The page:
Integrated living environment for people with memory decline

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School of Arts, Design and Architecture | Master's thesis
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Master’s Programme in Interior Architecture
As a result of developments in the healthcare sector, the average length of life has prolonged. Consequently, we now live in a world with an aging population. Although this is a favorable life scenario , it is not without its difficulties. Cognitive decline or dementia is a globally growing concern related to the older demographic. People with dementia, as well as those with other types of impairments, require special care, support, and suitable environment for living. These needs make life at home difficult and frequently lead individuals to relocate to institutional housing. This form of housing arrangement amplifies the problem of separation from mainstream society, lowered self-direction and control over one’s own life with a subsequent decrease in living an active life. These concerns prompted the development of this thesis with research and design objectives to develop integrated and diverse living solutions for people with dementia, allowing them to age in a place of their choice. For the thesis, the subject was investigated in the case of Helsinki city housing company Heka – provider of housing for general population and special social groups such as people with dementia. It offered the real-life context for this project and was utilized to investigate the system of housing and care. One of Heka’s properties was selected for researching, prototyping, and demonstrating the new concept. To gain a thorough understanding of the realities of problems associated with living with dementia and to grasp the solutions that are currently in place, literature was used as a primary source. Identifying the key stakeholders of the system of developing living and care solutions, including the users, i.e. people with dementia themselves, and collaborating with them was an important aspect of the thesis. A second research objective was developed to define the scope of this investigation, which intended to discover how individuals with dementia can be included in the process of developing living solutions for themselves. Various tools and methods, such as interviews, workshops, focus group activities were used and customized according to the capabilities of participants. All humans are individuals with their own way of life, habits in an environment that resonates with these choices. Hence, the importance of having a choice is one of the most important conclusions from research and user interactions that dictates design decisions. Giving people the ability to choose their own way of life has the potential to be an effective way of developing living alternatives for people with dementia. Residential services and spaces, engagement services and spaces, and support services and spaces are three elements that must be addressed through service and space provision to enable aging in a place of choice. A strong network of these elements in the area could potentially allow a greater population to age in place. By integrating the serviced housing with the housing for other user groups, the thesis proposes a strategy that incorporates serviced housing as a component of the standard housing stock. The serviced housing is built on the three principles of residency, engagement, and support. As part of this approach, new services such as drop-in consultations for persons seeking advice, social spaces such as a cafés, and residential services such as a dementia hotel are proposed. A branding strategy is advised to de-stigmatize and incorporate people with memory decline, and supporting services and properties for them into the city’s portfolio. This is an attempt to change an image associated with such spaces, into one that is inclusive and open to the community. The thesis with demonstration of the concept’s scaling and its benefits in the realm of living solutions for people with dementia.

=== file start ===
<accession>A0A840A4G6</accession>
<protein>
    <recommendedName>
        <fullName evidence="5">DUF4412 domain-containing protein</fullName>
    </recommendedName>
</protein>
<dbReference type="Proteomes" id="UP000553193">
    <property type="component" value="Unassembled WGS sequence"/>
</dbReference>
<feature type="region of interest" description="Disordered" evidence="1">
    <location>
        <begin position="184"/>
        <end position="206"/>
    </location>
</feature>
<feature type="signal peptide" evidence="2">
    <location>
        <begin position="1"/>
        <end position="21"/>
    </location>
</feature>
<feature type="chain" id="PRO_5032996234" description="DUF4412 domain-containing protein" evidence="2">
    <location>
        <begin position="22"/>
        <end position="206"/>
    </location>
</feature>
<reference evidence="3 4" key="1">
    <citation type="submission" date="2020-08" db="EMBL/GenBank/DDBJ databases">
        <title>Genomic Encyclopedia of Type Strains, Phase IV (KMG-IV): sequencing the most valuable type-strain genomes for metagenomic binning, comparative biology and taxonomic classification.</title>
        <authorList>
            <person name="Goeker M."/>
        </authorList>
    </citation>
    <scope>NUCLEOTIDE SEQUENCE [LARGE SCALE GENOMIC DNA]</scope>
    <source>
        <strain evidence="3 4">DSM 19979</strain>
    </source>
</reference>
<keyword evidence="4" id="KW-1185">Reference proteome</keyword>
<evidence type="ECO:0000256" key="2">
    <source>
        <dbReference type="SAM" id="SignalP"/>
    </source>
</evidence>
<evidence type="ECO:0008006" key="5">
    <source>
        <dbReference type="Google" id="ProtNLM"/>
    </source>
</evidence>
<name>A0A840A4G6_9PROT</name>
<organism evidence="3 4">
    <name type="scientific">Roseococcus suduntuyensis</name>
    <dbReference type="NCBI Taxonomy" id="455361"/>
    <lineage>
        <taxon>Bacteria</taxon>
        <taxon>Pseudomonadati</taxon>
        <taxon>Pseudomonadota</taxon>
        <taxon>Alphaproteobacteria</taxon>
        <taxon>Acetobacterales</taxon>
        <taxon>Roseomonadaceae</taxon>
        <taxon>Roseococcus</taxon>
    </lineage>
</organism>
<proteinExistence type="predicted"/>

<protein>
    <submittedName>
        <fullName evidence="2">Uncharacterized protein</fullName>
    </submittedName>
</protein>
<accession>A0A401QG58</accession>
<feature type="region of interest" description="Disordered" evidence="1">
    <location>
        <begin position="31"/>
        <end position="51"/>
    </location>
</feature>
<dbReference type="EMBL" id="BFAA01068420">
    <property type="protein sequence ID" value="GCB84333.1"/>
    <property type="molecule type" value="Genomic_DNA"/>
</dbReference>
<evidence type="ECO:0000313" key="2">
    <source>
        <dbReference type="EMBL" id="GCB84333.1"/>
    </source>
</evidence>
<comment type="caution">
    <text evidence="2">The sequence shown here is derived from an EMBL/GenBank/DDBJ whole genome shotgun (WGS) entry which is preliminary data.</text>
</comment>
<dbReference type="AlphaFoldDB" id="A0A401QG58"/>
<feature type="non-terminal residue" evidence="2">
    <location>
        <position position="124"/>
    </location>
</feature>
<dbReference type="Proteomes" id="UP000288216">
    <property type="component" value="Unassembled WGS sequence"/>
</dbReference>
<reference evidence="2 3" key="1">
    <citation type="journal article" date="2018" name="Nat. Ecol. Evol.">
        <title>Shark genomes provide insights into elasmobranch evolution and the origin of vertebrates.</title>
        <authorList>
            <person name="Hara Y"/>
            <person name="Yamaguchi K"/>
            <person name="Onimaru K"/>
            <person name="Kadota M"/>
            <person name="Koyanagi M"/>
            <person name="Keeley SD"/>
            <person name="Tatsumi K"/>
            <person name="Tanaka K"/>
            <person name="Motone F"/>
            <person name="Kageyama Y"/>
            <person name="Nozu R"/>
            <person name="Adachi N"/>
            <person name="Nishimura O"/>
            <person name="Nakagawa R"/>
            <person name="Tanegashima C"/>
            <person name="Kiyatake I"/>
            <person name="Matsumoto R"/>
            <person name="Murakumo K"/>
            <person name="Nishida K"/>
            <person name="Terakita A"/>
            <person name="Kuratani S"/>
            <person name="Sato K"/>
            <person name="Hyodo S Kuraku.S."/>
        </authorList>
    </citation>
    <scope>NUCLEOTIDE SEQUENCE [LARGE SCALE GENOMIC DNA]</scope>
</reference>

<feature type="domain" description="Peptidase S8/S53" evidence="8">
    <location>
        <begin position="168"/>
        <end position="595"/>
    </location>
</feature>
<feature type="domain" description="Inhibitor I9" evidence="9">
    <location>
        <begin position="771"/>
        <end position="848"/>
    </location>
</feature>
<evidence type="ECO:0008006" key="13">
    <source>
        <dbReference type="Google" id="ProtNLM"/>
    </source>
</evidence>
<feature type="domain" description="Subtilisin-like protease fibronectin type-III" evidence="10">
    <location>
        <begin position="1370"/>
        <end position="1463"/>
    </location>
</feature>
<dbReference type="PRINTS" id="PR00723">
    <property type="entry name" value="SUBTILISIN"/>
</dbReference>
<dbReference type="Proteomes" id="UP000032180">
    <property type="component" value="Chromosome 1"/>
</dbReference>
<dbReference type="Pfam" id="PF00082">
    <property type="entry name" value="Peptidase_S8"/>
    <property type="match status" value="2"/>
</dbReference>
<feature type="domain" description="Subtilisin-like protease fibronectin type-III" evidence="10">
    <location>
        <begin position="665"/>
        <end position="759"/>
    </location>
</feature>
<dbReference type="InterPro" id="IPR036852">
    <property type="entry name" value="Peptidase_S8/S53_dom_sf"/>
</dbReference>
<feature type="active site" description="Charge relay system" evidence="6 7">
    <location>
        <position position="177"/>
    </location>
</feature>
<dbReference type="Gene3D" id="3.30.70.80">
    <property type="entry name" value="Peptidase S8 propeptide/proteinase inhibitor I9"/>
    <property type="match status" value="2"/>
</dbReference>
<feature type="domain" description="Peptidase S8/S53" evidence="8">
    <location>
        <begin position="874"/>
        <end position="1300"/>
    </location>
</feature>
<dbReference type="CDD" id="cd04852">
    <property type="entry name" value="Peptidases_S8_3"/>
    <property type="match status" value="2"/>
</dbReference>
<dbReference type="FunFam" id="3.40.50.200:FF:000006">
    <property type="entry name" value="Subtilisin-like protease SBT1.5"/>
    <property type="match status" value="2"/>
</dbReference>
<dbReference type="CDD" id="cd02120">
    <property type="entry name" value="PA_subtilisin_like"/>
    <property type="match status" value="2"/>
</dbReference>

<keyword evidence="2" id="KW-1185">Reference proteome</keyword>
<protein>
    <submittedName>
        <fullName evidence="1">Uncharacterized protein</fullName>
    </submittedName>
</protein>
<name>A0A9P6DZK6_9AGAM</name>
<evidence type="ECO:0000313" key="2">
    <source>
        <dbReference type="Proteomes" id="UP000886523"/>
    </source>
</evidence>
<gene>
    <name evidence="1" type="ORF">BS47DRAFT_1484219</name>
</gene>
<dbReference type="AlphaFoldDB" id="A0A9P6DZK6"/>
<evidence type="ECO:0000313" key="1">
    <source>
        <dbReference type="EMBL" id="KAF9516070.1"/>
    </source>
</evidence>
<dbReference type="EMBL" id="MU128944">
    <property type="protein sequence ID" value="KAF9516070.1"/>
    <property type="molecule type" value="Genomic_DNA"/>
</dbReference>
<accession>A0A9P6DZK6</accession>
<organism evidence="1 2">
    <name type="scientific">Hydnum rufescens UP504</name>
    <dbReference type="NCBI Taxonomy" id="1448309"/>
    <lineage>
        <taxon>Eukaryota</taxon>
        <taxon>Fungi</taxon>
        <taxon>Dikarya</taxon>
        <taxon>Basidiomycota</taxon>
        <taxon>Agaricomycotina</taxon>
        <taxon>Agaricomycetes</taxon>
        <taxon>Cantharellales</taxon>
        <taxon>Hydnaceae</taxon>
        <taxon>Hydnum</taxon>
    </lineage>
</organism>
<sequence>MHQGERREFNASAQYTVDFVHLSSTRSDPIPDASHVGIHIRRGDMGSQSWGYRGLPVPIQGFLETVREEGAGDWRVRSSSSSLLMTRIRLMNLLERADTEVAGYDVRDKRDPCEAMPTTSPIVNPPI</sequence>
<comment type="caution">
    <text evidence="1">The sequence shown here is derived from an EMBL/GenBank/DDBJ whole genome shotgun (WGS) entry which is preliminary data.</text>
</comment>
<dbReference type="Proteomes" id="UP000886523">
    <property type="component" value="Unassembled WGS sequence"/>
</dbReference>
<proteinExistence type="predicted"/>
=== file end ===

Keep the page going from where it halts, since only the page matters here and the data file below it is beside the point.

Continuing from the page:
Kareoja, Pentti
Thesis advisor
Vladykina, Natalia
Pirinen, Antti
dementia, living environment, aging in place, service design, user-centered design, memory decline
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